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Topic: Non-encapsulated mass?

Forum: Waiting for Test Results — Biopsy, mammogram, CAT scan, PET scan, ultrasound, or other tests.

Posted on: Apr 16, 2011 09:58PM

appleaday wrote:

Hello all,

I had an excision biopsy done yesterday.  My surgeon felt confident that she would be removing a fibroadenoma.  After the surgery, she spoke with my husband and told him that the mass was definitely not a fibroadenoma.  The only other thing she told him was that it was not encapsulated.  We are now awaiting pathology reports.

History:  I had a mammogram and u/s last month for a palpable lump.  I was told at that time that the lump was likely a fibroadenoma and that I could leave it there.  My OB/GYN suggested I speak to someone about taking it out in order to be certain, and she referred me to the surgeon I saw yesterday.  The surgeon obviously advocated for taking it out.  I had a lump in the same area 2 years ago when newly pregnant.  I had a needle biopsy at that time and was told it was a fibroadenoma and I didn't need to do anything.  Due to breast changes with pg and breastfeeding, I can't really say if the lump changed over time or left and came back or anything - I'm just not sure.

When I research non-encapsulated breast lumps, the only non-cancerous information I find is some really rare diseases that result in mastectomy anyway.  Except for a pseudolump which results from breast trauma which I have not had.  

Does anyone know the significance of having a non-encapsulated lump?  

 TIA! 

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Apr 17, 2011 02:05AM dlb823 wrote:

appleaday, I'm not entirely sure, but since no one else has responded to your question, let me at least give you a possible answer, which will also bump this thread for you.  Logically, it sounds like non-encapuslated might be the same or similar to spiculated.  In other words, the cells are not encapsulated in a smooth, roundish mass, but rather growing little tenacles.  Unfortunately, this characteristic frequently points to a possible malignancy. 

My explanation is more intuitive than scientific, but there's another term associated with breast cancer called extracapsular extension, which also means that the lesion is growing outwards, and I think non-encapsulated might be basically describing the same type of growth pattern.   Deanna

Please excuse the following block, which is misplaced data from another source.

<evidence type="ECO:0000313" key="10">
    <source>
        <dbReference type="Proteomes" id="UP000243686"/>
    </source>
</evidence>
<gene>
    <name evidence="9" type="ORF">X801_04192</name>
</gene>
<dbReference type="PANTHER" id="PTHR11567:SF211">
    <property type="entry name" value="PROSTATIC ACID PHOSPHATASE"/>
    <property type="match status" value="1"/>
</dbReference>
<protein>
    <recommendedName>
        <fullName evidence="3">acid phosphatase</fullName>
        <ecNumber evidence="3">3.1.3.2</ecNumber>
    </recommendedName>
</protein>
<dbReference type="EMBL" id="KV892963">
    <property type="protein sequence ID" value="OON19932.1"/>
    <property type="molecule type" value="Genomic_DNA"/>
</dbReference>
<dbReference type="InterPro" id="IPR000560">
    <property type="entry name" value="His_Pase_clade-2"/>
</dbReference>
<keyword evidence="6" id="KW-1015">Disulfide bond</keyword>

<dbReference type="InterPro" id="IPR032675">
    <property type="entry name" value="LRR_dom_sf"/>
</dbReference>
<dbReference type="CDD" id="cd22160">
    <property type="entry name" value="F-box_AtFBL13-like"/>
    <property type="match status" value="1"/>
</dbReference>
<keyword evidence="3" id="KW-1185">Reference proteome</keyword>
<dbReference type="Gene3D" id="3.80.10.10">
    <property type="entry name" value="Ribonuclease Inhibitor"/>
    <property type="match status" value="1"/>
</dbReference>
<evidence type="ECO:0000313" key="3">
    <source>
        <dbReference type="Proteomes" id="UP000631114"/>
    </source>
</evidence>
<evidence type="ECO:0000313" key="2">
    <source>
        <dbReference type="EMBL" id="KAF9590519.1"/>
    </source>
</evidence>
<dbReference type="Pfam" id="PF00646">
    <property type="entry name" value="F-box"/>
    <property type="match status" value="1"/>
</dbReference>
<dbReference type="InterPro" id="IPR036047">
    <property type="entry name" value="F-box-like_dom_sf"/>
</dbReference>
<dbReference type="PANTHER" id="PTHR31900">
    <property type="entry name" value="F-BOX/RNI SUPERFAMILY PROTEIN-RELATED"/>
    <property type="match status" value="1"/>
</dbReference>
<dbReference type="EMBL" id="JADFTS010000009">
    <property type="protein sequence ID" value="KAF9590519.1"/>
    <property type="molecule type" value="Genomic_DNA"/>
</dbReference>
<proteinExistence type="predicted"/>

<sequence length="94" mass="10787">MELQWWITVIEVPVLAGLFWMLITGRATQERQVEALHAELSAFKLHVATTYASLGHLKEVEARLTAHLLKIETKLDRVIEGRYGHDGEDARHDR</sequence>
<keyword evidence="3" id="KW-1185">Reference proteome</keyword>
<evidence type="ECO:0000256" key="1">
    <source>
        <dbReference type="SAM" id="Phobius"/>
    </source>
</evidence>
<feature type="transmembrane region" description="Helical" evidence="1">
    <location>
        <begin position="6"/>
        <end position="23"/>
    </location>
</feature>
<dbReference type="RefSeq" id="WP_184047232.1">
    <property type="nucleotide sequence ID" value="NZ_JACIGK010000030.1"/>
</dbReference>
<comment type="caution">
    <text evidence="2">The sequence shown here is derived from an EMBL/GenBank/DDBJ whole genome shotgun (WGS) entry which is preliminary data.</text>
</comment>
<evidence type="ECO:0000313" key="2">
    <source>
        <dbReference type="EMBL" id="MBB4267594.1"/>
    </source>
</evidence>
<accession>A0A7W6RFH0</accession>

"The soul would have no rainbow if the eyes had no tears" Native American proverb

Dx 2/1/2008, 1cm, Stage IIa, Grade 3, 1/16 nodes, ER+/PR+, HER2-Dx 1/3/2014, Stage IV
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Apr 17, 2011 06:52AM appleaday wrote:

Thanks Deanna - I appreciate that.  I have been trying to do research with such little information.  I know I don't have enough to base anything on but it is definitely a stress reducer for me to collect information at this point.  Thanks again for the answer.

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Apr 17, 2011 08:04AM voraciousreader wrote:

I had a tough time too trying to understand my biopsy report.  Mine referred to a "well encapsulated" mass.  Couldn't find much information on that either.  It turned out to be a mucinous breast cancer, which looks very much like a benign mass...which makes it VERY difficult to diagnose when looking at a Mammogram, which in my case missed it..and picked up on a sonogram...which looked "benign" and was missed by the first radiologist who read it. 

It would be nice if there was uniformity to pathology definitions when describing masses and some place where were could read the definition descriptions.  Would be nice if we were all trained in pathology, radiology and medical oncology too!  That would make understanding all of this a lot easier and a whole lot less stressful too.

Good luck to you and my thoughts and prayers are with you. 

Doctor told me regarding my prognosis that I WASN'T on the Titanic! Hmmm...Really?....Okay! 2/10 Pure Mucinous Breast Cancer, Oncotype DX 15, Stage 1, Grade 1, 1.8 cm, 0/2 nodes, ER+ 90% PR+ 70% HER2- (+1)

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Apr 17, 2011 11:17AM appleaday wrote:

Thanks voraciousreader - I wish I had a little more information!  I appreciate the thoughts and prayers.  From what I've read it seems like cancer can either encapsulated or not, but that non-encapsulated masses are either cancerous or something else bad!  But I am only basing this on Dr. Google which is sometimes a good way to go and sometimes not ...

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Apr 19, 2011 07:53PM appleaday wrote:

I got some info on the pathology report from the nurse today, and it sounds very good.  She said there are no atypical or cancer cells.  She said the report states:

fibroglandular breast tissue with adenosis

focal usual ductal hyperplasia and columnar cell change

 From what I've read today, it sounds like these are all basically benign accelerations of tissue growth and require no further treatment.  The one downside is that it looks like usual hyperplasia doubles my risk of breast cancer in the future.  And that atypical hyperplasia creates significantly higher risk, and I have found a study that shows strong correlation between having usual hyperplasia and subsequently developing atypical hyperplasia.  But the bottom line is this is a good report!  I will be interested to talk to the doc later this week and hear what she says about future risk.

Thank you all again!